cover image The Expedition to the Baobab Tree

The Expedition to the Baobab Tree

Wilma Stockenström, trans. from the Afrikaans by J.M. Coetzee. Archipelago (Random, dist.), $18 trade paper (220p) ISBN 978-1-935744-92-4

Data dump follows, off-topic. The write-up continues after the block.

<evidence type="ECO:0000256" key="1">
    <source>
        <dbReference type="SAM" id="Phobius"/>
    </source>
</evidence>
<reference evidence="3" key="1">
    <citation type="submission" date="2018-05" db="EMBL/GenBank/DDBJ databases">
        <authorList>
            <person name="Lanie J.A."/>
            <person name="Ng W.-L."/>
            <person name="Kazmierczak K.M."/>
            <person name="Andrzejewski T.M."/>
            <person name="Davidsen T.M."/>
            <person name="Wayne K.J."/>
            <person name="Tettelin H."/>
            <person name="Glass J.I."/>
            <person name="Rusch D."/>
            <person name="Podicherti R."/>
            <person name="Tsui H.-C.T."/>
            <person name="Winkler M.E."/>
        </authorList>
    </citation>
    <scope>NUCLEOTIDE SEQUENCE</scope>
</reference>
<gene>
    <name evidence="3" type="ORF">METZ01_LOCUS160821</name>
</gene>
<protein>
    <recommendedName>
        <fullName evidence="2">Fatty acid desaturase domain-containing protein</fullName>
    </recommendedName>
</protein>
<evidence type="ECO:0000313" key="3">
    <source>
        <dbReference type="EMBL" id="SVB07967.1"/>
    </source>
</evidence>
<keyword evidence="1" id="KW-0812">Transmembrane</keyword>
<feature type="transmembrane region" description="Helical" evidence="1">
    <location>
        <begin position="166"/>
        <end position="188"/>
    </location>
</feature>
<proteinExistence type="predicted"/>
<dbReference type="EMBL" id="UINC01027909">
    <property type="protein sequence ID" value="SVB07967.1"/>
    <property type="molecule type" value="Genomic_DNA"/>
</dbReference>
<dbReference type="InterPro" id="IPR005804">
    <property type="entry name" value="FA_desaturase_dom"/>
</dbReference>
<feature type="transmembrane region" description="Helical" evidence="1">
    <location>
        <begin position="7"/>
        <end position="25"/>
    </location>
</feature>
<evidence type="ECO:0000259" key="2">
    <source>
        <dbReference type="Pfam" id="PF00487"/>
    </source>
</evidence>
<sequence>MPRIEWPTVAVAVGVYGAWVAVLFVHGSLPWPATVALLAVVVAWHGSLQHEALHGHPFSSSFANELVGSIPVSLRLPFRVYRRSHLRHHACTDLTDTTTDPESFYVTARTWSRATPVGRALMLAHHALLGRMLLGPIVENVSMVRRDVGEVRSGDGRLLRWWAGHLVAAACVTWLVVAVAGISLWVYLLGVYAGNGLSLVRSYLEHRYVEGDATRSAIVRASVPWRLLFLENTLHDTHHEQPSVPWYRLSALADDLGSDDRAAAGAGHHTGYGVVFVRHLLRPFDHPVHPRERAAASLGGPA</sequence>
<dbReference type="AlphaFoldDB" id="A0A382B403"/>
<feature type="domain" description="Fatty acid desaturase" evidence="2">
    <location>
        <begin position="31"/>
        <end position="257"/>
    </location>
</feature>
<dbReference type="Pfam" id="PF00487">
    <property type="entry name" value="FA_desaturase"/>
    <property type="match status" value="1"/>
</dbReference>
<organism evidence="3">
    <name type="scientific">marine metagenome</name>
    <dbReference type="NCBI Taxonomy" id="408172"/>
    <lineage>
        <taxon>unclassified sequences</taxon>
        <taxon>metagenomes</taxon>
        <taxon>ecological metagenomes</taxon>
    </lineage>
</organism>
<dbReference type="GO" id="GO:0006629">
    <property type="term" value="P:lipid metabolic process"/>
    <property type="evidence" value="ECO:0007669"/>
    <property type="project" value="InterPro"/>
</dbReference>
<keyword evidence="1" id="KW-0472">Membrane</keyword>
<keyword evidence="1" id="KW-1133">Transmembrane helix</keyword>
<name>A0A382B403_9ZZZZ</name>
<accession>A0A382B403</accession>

First published in the U.S. in 1983, before translator Coetzee became a Nobel laureate and South African author Stockenström won prizes for fiction and poetry, this mini-masterpiece is less a novel than an intimate monologue illuminating the nature of slavery, oppression, womanhood, identity, Africa, and nature itself. The narrative begins in a hollow of the titular baobab tree, where an unnamed female slave has taken refuge. Between forays to a nearby stream, she recalls her past, stringing together memories like the beads left by natives, who think that she’s a tree spirit. She remembers being captured by slave traders who sell her to a wealthy man with a taste for innocent girls. After giving birth, she is separated from her baby and sold to a spice merchant. Her third owner is the merchant’s youngest son, for whom she entertains guests and manages his household. When he dies, she begs a friend of her owner’s brother (the merchant’s eldest son) to purchase her, and then joins her new owner and the merchant’s son on their ill-fated expedition into the interior. Using image-rich and poetic language, the illiterate narrator vividly evokes enslavement, isolation, and longing. She never uses specific names, locations, or dates. She has little sense of time. All the slave possesses is a sense of self, despite the confines of her life, which Stockenström portrays with such a winning combination of art and artlessness that, 25 years after its introduction to English-speaking audiences, this tale still proves moving and vibrant. (Apr.)